Today, the Washington Post dedicated an entire section of the paper to airing Palestinian grievances and talking points. The section is called “Occupied: Year 50.”
One of the stories is about a Palestinian cancer patient whose children can’t get into Israel to visit her. Another shills for a Palestinian real estate developer who is building a planned city on the West Bank but fears the Israel Defense Force will thwart this noble ambition.
The story I want to focus on is about the difficulties a Palestinian construction worker faces on a daily basis as he must pass through an Israeli checkpoint on his way from the West Bank to his job in Jerusalem. Given the anti-Israel bias that drips from almost every paragraph of the story by William Booth and Sufian Taha, the difficulties may be exaggerated. However, there’s no denying that the checkpoints, as well as the occupation itself, create problems for ordinary Palestinians.
What’s missing from the story is context. The authors don’t explain why Israel thinks it needs the checkpoints and, more generally, an intrusive presence on the West Bank.
The only terrorist acts referenced in the article are the massacre of 29 Palestinians by Baruch Goldstein in 1994 and “young [Palestinian] stabbers and car-rammers” who killed 35 Israelis last year.
The Post reporters seem to be positing an equivalence. But Goldstein’s terrorism was virtually a one-off, thank God. Deadly Palestinian violence against Israelis is chronic. The checkpoints are intended to minimize opportunities to engage in such violence. Booth and Taha don’t acknowledge this or even present it as a possible explanation.
Their article is biased in other key respects. They assert that Presidents Clinton, Bush, and Obama “failed to find a ‘two-state’ solution.” But Clinton found one. He helped formulate a deal, agreeable to Israel, that would have created a Palestinian state consisting of nearly all disputed West Bank territory.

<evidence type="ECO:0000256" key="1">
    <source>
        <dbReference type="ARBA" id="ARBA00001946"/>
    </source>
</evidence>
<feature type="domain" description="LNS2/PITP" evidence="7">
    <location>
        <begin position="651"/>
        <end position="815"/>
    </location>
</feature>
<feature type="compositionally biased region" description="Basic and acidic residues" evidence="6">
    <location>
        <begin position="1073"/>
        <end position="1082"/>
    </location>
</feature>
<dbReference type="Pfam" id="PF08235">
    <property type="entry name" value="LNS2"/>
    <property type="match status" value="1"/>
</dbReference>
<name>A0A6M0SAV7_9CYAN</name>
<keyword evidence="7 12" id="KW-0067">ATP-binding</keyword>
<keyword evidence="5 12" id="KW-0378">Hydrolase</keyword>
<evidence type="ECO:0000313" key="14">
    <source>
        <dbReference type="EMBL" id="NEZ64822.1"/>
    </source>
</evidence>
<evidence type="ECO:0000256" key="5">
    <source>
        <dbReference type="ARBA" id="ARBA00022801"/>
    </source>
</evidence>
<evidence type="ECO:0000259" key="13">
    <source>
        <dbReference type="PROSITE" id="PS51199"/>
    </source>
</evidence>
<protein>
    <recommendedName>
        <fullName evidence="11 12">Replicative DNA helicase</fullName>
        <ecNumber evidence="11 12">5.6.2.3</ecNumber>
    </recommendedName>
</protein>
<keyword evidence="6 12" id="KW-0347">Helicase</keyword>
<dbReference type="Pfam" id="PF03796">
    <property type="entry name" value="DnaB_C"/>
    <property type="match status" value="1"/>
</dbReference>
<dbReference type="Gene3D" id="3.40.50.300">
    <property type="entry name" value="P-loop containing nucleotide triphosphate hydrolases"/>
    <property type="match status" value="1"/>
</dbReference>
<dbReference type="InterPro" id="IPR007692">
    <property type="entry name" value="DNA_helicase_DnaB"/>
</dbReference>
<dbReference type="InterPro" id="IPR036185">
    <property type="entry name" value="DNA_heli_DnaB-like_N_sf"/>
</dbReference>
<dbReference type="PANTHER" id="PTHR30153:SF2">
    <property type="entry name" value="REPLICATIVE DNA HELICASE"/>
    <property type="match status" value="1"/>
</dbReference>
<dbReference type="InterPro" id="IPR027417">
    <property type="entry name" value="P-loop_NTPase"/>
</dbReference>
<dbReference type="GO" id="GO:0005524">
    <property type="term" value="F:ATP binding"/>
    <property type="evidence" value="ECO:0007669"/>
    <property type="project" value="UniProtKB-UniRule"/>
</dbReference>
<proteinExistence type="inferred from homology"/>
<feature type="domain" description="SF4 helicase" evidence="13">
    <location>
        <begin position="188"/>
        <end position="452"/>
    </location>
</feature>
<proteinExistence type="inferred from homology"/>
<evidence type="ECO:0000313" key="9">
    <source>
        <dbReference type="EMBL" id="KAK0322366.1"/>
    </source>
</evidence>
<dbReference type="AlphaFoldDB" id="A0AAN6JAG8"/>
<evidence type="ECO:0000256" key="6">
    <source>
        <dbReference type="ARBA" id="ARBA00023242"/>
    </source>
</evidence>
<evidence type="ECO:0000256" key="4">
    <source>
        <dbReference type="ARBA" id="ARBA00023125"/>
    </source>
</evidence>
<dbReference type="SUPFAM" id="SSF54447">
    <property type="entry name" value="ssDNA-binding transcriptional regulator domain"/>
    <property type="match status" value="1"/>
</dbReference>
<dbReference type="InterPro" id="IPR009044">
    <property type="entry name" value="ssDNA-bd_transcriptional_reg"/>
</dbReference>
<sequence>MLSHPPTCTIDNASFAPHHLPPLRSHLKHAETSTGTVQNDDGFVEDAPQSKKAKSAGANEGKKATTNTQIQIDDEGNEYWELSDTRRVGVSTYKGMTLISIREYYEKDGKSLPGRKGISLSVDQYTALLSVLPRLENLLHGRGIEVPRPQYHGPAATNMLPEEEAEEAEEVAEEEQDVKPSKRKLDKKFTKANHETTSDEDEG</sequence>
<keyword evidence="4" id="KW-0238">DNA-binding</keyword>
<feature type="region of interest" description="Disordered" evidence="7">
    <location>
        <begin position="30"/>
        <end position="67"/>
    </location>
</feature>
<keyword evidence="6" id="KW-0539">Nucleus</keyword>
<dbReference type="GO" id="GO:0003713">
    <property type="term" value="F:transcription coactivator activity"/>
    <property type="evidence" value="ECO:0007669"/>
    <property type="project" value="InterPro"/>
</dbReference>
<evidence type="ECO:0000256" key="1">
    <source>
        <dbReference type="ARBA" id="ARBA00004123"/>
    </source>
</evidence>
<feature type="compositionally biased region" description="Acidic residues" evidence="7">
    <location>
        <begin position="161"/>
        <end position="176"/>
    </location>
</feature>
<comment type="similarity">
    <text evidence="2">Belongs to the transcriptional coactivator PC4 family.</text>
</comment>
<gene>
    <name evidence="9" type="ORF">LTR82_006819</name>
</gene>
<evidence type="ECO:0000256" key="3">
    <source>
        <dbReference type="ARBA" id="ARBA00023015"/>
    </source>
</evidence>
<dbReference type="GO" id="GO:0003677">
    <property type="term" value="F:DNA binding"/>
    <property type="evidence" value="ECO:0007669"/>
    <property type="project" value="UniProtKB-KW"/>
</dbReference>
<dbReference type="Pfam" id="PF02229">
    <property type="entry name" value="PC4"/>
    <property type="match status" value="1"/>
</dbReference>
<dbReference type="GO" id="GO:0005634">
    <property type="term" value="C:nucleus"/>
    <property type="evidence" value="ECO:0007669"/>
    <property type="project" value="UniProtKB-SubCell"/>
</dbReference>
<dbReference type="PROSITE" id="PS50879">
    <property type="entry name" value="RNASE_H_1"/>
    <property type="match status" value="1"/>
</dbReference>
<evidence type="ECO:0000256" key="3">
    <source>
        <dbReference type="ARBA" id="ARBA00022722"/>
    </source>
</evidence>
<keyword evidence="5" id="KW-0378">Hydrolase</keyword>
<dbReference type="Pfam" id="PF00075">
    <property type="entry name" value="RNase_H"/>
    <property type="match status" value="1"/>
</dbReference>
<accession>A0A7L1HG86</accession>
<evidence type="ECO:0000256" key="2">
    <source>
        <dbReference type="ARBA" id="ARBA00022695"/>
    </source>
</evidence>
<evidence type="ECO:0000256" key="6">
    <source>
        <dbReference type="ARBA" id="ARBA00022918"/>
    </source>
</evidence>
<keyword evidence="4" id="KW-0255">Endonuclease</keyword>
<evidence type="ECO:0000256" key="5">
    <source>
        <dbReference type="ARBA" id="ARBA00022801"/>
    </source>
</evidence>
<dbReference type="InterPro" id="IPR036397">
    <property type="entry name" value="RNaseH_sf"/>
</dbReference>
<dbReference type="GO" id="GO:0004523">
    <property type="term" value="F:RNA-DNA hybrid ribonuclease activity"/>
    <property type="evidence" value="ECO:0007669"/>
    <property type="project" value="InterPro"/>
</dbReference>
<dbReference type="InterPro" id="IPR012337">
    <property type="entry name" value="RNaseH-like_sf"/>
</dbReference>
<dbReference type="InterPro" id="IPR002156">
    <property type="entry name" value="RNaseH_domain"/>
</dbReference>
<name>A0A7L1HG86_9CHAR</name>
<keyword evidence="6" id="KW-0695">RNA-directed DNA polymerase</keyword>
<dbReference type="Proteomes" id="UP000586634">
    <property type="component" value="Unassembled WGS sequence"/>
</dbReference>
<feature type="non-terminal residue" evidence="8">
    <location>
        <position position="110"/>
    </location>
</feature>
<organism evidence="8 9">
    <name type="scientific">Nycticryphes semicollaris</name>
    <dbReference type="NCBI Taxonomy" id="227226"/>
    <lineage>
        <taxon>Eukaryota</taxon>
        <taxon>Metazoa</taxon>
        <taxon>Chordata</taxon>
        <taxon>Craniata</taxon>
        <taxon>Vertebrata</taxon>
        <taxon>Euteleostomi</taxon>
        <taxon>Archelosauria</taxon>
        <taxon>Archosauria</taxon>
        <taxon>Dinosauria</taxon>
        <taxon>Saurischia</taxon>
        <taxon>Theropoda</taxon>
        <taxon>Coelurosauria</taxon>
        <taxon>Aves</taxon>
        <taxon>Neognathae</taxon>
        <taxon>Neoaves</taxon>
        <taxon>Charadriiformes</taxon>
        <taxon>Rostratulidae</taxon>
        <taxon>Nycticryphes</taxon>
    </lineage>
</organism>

The Palestinians, through their hero Yasser Arafat, rejected it. They are the authors of whatever misery they experience. They are the ones who failed to “find” a two-state solution.
The Post reporters sniff that the West Bank is occupied “by a country that boasts to be the only democracy in the Middle East.” But there’s no inconsistency between being a democracy and occupying hostile bordering territory. Democracy is not a suicide pact.
The U.S. has occupied foreign lands whose inhabitants posed no threat to our safety. Right or wrong, our occupations did not make us less of a democracy.
The Palestinians are not the first people to have a propaganda section in the Washington Post. China and Russia also get such sections from time to time.
The difference? Russia and China have to buy the space. For the Palestinians, it’s a gift from a newspaper on an ideological mission.
I know people, not all of them conservative, who are disgusted by the way the Post runs non-stop hit pieces on President Trump. They dislike seeing the U.S. president attacked so relentlessly.
What these people may not realize is that the hit pieces are not primarily the product of anti-Trump animus, though there certainly is some of that. The attacks on Trump are primarily the product of the Post’s leftism against which Trump poses a barrier. The same leftism underlies the decision to devote a section of the paper to espousing the pro-Palestinian line.
NOTE: One good thing has come out of this. My non-conservative, pro-Israel wife, after seeing the Post’s “Occupied: Year 50” section, agreed that we will cancel our subscription to the paper as soon as I no longer need it for blogging.
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